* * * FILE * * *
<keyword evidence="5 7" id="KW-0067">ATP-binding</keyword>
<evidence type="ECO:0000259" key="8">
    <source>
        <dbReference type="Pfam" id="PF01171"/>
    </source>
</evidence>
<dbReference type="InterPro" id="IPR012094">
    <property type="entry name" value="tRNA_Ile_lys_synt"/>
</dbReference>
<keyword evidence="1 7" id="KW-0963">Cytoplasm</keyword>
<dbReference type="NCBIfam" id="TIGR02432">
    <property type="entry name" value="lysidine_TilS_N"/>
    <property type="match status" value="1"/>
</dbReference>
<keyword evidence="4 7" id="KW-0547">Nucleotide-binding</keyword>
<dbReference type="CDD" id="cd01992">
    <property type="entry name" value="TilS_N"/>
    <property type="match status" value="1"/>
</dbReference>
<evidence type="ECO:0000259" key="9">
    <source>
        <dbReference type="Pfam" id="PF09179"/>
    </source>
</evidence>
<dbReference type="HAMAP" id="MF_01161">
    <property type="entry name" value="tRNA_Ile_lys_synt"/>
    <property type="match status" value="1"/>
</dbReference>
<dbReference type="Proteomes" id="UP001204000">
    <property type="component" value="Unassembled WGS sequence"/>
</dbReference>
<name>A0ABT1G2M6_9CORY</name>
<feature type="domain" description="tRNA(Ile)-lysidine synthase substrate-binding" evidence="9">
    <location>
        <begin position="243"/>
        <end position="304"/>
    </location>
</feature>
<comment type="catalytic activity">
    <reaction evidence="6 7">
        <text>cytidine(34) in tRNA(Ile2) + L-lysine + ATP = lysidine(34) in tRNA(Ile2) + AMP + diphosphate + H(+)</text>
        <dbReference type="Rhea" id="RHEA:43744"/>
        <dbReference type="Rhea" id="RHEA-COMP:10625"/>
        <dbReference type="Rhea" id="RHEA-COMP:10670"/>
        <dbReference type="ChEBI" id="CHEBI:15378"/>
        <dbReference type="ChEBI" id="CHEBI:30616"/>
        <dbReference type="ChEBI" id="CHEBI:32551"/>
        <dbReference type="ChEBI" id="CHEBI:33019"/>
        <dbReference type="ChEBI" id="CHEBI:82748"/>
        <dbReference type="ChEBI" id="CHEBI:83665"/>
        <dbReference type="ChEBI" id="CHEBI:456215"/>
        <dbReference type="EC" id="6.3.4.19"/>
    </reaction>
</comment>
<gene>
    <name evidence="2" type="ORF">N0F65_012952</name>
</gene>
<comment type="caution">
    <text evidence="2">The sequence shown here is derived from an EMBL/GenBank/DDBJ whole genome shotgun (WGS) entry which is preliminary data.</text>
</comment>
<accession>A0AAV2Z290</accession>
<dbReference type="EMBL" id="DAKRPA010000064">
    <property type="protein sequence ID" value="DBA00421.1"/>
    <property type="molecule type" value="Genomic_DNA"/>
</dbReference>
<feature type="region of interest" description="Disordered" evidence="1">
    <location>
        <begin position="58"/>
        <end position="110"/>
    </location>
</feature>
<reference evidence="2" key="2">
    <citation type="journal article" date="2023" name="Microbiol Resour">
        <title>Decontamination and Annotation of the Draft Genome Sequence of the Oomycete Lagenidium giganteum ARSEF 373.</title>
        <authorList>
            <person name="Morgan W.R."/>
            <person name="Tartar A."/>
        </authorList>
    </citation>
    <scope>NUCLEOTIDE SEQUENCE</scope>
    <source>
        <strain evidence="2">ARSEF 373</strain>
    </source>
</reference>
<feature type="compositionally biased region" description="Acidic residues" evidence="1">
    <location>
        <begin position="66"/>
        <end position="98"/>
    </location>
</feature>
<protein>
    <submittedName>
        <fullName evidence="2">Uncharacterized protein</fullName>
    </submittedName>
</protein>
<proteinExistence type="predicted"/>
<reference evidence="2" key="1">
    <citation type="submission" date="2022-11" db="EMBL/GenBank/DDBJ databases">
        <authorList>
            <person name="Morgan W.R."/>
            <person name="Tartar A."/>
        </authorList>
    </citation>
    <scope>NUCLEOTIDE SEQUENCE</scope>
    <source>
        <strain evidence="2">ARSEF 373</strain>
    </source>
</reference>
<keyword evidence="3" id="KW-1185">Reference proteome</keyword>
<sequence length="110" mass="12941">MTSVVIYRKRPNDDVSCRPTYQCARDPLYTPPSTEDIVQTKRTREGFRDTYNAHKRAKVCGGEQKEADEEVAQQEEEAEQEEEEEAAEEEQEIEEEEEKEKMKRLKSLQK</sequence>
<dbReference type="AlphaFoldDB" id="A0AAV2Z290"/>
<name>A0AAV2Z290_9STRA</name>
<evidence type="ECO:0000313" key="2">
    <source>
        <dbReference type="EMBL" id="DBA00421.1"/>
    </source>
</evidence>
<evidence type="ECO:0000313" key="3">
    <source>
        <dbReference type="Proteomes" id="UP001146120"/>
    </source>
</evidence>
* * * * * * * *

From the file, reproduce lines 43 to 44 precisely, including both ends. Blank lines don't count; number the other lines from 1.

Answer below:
        <dbReference type="Rhea" id="RHEA-COMP:10625"/>
        <dbReference type="Rhea" id="RHEA-COMP:10670"/>